On Thursday morning, before the stock market opens for business, Northrop Grumman (NOC -2.00%) will report its financial results for fiscal Q4, and for 2016 as a whole.

Arguably, this will be Northrop Grumman's most important earnings report of the year -- not just because it will contain the financials for the whole year, but also because it will tell us what effect Northrop's winding down of its stock buyback program has had on the company's earnings.

The A-10 Warthog is one of Northrop's better known defense programs -- but it's not a big money-maker. And this quarter, Northrop really needs to earn some more money. Image source: Northrop Grumman.

What we know so far

So far, we've seen three quarterly earnings reports out of Northrop Grumman. Here's how the numbers look, year to date, according to financial data provider S&P Global Market Intelligence -- and relative to what Northrop Grumman reported one year ago, and what analysts have told us to expect this year:



Fiscal 2015

Fiscal 2016 (Estimated)


$18.1 billion

$23.5 billion

$24.0 billion


$1.7 billion

$2.0 billion

$2.1 billion

Free cash flow

$674 million

$1.7 billion

$1.7 billion

Data source: S&P Global Market Intelligence.

If the analysts are right, Thursday's report will not herald a whole lot of growth for Northrop Grumman. Revenue is expected to rise only 2%, and earnings a bit better at 5% -- with free cash flow roughly unchanged year over year at $1.7 billion -- and nearly 20% below GAAP earnings. Anything better than these modest expectations should constitute an earnings "beat."

Can Northrop Grumman deliver?

What are the chances of that happening? Well, as we stand at the cusp of fourth-quarter earnings, Northrop Grumman already has three quarters of the revenue that it's supposed to book this year "in the bag." Eighty-one percent of the year's hoped-for earnings has already been earned, too -- but Northrop has generated only 40% of the free cash flow analysts want to see it produce.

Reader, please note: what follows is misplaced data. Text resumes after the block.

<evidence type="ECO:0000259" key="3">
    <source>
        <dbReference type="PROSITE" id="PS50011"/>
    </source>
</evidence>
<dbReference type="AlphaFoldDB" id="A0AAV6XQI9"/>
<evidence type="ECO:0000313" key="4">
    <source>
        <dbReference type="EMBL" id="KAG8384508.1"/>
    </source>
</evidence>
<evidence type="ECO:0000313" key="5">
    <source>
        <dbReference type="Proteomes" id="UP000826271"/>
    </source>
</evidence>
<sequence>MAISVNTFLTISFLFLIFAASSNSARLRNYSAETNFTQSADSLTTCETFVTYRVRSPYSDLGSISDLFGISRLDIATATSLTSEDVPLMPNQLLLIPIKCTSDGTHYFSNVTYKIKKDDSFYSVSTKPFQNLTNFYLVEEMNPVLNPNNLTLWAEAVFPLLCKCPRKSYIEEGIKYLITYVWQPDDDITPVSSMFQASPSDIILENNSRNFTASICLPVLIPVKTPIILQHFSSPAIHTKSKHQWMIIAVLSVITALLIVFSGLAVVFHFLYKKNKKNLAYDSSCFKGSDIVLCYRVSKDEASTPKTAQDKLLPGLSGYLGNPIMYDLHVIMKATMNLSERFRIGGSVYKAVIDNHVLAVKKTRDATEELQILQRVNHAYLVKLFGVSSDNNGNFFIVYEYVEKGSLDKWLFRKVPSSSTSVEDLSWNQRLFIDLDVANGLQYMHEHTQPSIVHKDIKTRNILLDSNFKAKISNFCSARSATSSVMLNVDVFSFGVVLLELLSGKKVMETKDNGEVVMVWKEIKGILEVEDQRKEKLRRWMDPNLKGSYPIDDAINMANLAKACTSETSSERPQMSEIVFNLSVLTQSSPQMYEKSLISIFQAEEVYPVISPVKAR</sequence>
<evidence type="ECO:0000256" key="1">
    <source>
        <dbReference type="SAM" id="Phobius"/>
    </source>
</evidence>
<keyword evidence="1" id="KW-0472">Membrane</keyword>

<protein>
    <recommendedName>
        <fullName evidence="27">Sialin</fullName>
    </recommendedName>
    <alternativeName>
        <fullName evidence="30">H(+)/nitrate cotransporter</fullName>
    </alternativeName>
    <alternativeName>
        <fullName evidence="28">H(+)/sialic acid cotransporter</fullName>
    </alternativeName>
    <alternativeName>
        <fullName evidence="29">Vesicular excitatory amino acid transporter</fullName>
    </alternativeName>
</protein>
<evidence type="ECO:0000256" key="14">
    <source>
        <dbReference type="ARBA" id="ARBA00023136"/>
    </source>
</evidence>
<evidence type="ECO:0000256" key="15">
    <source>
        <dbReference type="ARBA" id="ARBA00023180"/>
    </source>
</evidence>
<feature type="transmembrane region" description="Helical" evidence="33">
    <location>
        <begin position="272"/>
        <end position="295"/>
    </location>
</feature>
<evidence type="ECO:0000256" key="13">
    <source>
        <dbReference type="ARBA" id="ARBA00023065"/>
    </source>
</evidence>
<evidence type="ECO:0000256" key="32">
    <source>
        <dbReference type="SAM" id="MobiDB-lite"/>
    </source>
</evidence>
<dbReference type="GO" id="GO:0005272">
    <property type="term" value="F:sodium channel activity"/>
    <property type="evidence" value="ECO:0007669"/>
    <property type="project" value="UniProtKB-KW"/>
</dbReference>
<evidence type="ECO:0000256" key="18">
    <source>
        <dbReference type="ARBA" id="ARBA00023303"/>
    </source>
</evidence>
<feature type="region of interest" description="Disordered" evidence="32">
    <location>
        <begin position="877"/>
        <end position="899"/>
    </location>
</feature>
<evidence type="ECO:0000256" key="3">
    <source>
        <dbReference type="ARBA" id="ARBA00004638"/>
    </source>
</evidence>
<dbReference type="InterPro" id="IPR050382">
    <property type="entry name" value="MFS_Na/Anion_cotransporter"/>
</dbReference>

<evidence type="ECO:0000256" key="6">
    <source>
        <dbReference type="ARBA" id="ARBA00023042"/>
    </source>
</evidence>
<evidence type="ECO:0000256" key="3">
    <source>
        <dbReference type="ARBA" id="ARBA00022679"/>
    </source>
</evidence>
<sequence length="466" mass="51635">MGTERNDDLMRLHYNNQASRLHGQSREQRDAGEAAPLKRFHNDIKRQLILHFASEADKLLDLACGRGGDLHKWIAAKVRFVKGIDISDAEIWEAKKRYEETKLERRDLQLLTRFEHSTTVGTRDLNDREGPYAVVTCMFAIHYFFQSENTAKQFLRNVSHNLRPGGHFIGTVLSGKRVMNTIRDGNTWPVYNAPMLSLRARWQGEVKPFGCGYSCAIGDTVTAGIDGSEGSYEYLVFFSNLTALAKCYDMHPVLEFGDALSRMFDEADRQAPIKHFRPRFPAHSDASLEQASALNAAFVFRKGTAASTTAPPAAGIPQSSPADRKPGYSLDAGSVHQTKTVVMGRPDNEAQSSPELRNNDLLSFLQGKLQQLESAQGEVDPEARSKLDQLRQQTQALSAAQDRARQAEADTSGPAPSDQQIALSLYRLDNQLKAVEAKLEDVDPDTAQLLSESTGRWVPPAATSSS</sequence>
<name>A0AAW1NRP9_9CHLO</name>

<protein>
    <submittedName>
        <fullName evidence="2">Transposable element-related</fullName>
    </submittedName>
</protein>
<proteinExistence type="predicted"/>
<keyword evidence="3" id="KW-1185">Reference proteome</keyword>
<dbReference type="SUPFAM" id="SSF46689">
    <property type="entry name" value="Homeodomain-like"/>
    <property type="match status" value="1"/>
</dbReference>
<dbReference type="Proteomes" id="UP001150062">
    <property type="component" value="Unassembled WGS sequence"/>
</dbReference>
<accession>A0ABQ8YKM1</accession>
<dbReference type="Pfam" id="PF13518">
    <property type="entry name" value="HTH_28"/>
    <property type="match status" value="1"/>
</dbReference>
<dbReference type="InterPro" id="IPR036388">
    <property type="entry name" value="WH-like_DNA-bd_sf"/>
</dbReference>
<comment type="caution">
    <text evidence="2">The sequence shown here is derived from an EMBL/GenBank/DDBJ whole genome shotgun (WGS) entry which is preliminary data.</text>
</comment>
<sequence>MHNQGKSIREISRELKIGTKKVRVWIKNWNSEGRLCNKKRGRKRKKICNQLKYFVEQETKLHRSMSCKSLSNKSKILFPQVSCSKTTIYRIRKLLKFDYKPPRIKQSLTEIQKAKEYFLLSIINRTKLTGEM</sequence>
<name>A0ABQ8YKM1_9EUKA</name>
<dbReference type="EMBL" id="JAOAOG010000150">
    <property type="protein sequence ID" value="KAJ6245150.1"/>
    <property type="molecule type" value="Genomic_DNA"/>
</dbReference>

As far as the company's own guidance goes, management predicted in October that it would end this year with between $23.9 billion and $24.1 billion in revenue -- so Wall Street appears to be splitting the difference and aiming for the midpoint. Management said earnings per share will range between $11.55 and $11.75. On a share count of 176.3 million, that works out to, at most, $2.1 billion in profits -- and Wall Street is looking for Northrop to max out that number.

In terms of free cash flow, Northrop is looking for something between $1.5 billion and $1.8 billion, so here, too, Wall Street will want to see Northrop come in at the high range of its estimates, which could be difficult given how little cash Northrop has generated over the first three quarters of the year.

What it all means for investors

All things considered, even targeting only modest growth expectations, Northrop Grumman has a tough row to hoe if it wants to keep Wall Street happy on Thursday. Management must deliver on its revenue target, max out earnings, and generate more than twice as much cash profit in Q4 as it has produced in quarters one through three combined.

At the same time, management has officially concluded its massive effort to buy back 25% of its shares outstanding, which was first announced back in 2013. Northrop's CFO called that a "one-time deal," so if Northrop wants to keep its earnings per share growing at their recent impressive clip, they'll have to do it the old-fashioned way: They'll have to earn it.